Pronunciation Guide

Sunday, February 15, 2015

“I” is for instinct

My characters respond differently to different situations, but most of their reactions stem from one or two driving instincts. As the story progresses, some of this stuff will change, but this is how it is right now…

Masrekah: to control (first himself, then his surroundings) and avoid. He is cold and detached, every word and manner and glance calculated. The more emotional he feels, the more he hardens himself; rarely does his carefully constructed composure crack (wow alliteration). This manner typically takes one of two forms: pure iciness, or a hostile cockiness. When he feels like he’s losing control and can’t contain his feelings, he drinks to avoid thinking about what’s wrong. Drinking, however, ultimately makes him feel out of control, so the cycle continues. When he’s uncomfortable or in emotional pain, Mas shuts down, turning robotic (if I can use that word for a Medieval story) and emotionless.

Sorek: to fight and distract. For physical threats, his reaction is physical violence, whereas distraction is his preferred method for emotionally threatening things (memories, feelings, etc.). When something starts feeling too serious, count on him to be the one cracking a joke, saying something inappropriate, or using any other available method to distract himself (even if it is just playing with a knife). Even the actual fighting is often just a distraction to avoid facing the dark emotions and inclinations he fears will overwhelm him. For someone who is such a warrior and doesn’t back down from confrontation, he ironically does just about anything to avoid confronting himself.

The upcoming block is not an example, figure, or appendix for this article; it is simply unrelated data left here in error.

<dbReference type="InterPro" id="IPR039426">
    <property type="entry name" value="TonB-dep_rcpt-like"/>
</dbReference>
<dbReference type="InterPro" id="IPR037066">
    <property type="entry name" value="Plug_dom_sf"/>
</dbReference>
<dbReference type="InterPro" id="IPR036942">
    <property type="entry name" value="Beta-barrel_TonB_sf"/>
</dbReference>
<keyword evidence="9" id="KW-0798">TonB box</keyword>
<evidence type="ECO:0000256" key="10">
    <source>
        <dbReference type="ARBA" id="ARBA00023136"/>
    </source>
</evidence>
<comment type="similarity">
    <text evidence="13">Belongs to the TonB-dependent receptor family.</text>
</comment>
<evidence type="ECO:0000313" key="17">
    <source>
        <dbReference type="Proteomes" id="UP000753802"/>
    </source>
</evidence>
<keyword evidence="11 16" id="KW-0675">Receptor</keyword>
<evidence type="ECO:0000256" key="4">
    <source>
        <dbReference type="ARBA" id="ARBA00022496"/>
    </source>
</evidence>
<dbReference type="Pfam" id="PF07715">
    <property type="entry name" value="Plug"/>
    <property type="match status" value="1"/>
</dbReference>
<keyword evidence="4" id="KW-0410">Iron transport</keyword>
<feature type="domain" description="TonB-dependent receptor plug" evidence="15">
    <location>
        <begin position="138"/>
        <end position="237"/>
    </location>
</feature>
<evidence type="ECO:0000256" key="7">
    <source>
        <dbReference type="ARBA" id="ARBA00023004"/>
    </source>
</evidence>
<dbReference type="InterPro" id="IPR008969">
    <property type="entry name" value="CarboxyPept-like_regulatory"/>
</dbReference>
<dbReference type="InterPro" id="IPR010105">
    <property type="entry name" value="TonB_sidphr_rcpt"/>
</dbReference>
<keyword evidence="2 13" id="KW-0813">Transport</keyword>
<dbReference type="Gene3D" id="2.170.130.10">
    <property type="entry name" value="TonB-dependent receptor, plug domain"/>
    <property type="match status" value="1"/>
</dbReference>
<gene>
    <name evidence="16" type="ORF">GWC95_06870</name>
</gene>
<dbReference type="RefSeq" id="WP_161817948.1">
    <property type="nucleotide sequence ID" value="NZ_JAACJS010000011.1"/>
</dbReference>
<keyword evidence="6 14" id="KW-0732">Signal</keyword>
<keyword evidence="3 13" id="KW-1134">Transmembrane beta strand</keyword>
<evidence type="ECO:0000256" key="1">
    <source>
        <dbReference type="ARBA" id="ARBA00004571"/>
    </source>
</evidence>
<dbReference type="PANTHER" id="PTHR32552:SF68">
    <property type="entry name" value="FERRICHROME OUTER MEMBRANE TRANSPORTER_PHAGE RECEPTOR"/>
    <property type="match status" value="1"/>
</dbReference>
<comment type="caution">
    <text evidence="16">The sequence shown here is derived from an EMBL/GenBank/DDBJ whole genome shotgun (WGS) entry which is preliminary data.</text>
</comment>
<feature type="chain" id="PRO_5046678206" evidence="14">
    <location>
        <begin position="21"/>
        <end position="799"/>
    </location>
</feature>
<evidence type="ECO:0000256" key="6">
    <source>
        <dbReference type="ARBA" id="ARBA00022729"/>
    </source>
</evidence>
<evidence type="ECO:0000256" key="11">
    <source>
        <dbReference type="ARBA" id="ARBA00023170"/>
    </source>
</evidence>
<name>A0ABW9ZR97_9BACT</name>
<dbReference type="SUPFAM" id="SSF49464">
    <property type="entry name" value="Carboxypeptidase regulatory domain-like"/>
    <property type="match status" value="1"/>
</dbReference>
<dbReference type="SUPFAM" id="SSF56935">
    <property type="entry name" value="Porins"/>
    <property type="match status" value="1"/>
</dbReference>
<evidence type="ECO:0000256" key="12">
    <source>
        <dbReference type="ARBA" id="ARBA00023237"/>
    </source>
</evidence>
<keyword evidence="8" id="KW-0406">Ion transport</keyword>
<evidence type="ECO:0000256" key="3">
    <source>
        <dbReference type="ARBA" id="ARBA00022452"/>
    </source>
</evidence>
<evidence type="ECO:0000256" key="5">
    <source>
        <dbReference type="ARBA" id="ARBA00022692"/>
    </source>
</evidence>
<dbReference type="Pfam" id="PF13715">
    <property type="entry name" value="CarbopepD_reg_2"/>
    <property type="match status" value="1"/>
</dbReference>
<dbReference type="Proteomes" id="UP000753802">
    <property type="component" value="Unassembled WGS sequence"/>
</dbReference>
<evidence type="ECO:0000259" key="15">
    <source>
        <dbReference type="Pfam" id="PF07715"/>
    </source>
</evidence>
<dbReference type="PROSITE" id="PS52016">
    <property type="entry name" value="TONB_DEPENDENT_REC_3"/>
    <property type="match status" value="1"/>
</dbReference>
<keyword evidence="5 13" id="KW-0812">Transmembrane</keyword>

Siserah: to create order and protect. From a relatively young age, he was responsible for his siblings. Order kept them safe, and when he became town Lord, he sought to enact the same methods to provide safety for his town. Deeply passionate about taking care of people (all of whom he believes are his responsibility), he would gladly do anything to protect anyone. Contrasting this instinct is his need for order and control. No matter the physical or emotional threat to himself or others, his foremost goal is the protection of those he loves, even at his own expense. However, take away his order, and he’ll do anything to get it back.

Rabreah: to protect and fight. A natural protector, she is unafraid of confrontation or fighting. Where this becomes an issue is regarding herself. She fights every perceived threat, emotional or physical, like a spitting animal trapped in a corner. The more intense her emotions, the more she lashes out both verbally and physically (and sometimes at everyone around her). She gives no thought to conquering, winning, or strategy; in her eyes, she can’t overcome the threats in her life, especially regarding her mother. Instead, she believes every moment is a battle, will always be a battle, and she refuses to drop her guard.

Ariliah: to hide and bury. For physical threats, she seeks to hide, to turn invisible, to do whatever it takes to no longer be the focus of that perceived enemy. She has learned to make herself as unnoticeable, small, and unthreatening as possible. For emotional threats, she buries, stuffs everything down; though, ultimately, she really only succeeds in burying more of herself. The more threatened she feels, the more she stifles herself and turns into a zombie of sorts, going through the motions without allowing emotion to rise within her. Like Mas, she regulates herself, every action and word methodically decided upon – not to maintain control like him, but to avoid punishment.  

Mom: to blame and avoid. Nothing is ever her fault. She silences every trace of guilt by lashing out, condemning others, and convincing herself why they are in the wrong. She twists every situation to make herself the victim, even when she is victimizing. Regarding physical threats, she tends to fight for a moment, then back off to avoid further conflict or anything that might actually cause her physical harm. Like a bully who acts tougher than they are, she can’t handle someone standing up to her. Emotionally, she avoids negative feelings, choosing instead to make others feel bad so she won’t have to.